Militarization of the police was relatively new then, and I recall seeing on television the impressive public demonstration by the LAPD's Special Weapons and Tactics (SWAT) unit of its new and very expensive military-grade equipment. So, not unexpectedly, on May 17, 1974, live cameras allowed the country to watch the house burn down with SLA members inside--presaging later events such as the destruction of the MOVE complex in Philadelphia and the "Branch Davidian" compound in Waco, Texas. When officials began investigating, everyone wondered if Patty Hearst was inside. She wasn't. Six had perished, but the rest had escaped. Patty Hearst was caught on September 18, 1975 and went to trial in January of 1976. She served two years for "bank robbery" and "use of a dangerous weapon" before President Jimmy Carter commuted her sentence and President Bill Clinton later pardoned her.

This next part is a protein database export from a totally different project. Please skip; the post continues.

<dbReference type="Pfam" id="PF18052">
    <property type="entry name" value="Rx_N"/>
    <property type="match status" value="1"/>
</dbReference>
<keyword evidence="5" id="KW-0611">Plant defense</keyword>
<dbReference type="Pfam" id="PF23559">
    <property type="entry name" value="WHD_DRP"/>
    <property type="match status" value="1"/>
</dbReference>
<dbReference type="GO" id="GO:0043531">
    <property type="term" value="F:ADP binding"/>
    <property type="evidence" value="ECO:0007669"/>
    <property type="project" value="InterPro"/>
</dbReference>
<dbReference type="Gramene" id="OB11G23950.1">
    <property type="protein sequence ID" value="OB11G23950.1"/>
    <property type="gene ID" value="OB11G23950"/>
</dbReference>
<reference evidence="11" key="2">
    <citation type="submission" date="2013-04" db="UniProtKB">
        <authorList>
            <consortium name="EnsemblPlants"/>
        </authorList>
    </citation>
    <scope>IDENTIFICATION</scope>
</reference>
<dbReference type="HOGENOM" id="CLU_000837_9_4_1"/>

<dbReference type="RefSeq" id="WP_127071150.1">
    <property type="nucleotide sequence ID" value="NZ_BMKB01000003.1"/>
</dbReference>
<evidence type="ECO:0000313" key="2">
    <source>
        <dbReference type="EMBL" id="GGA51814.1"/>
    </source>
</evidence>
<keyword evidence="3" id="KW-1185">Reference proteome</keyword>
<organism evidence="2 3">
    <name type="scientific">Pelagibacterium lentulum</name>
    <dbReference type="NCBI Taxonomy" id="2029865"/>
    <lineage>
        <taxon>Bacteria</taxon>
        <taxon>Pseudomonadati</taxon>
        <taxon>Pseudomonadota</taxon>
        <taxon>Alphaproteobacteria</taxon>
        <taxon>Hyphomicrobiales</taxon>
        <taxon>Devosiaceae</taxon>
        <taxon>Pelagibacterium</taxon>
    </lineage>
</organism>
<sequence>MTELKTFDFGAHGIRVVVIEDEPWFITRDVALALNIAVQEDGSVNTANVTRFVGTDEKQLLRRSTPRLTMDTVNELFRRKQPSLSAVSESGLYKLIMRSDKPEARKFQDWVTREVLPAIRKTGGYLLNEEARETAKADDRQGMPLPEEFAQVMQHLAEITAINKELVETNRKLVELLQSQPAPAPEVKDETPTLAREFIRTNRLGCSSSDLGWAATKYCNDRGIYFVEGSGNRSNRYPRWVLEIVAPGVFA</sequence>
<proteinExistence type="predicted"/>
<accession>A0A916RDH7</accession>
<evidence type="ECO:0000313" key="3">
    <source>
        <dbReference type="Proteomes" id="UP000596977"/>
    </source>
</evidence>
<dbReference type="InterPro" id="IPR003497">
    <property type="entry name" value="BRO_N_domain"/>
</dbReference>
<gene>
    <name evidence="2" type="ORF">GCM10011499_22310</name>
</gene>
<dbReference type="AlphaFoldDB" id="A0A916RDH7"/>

In December of 1974 Playgirl magazine ran an article that Caruana and Brussell had co-authored called, "Is Howard Hughes Dead and Buried Off An Island In Greece ?" It involved the disappearance of Texas multi-millionaire Howard Hughes and Greek billionaire Aristotle Onassis, but after examining the file folder of notes Brussell had provided, Caruana told her she had found little evidence to justify an article accusing either man of misdeeds. At that point, Caruana said, Brussell reluctantly produced a file containing several hundred handwritten notes, letters, articles and news clippings of a man named Bruce Porter Roberts along with specific instructions on when and how to read them. Brussell stressed that it was easy to get "lost" in the material and imposed specific conditions on its reading. Caruana, cloistered in a bedroom at Brussell's house, read into the early morning, increasingly absorbed in a sordid tale of political intrigue, thievery, and murder. Caruana wrote the Playgirl article based on the revelations contained in those pages.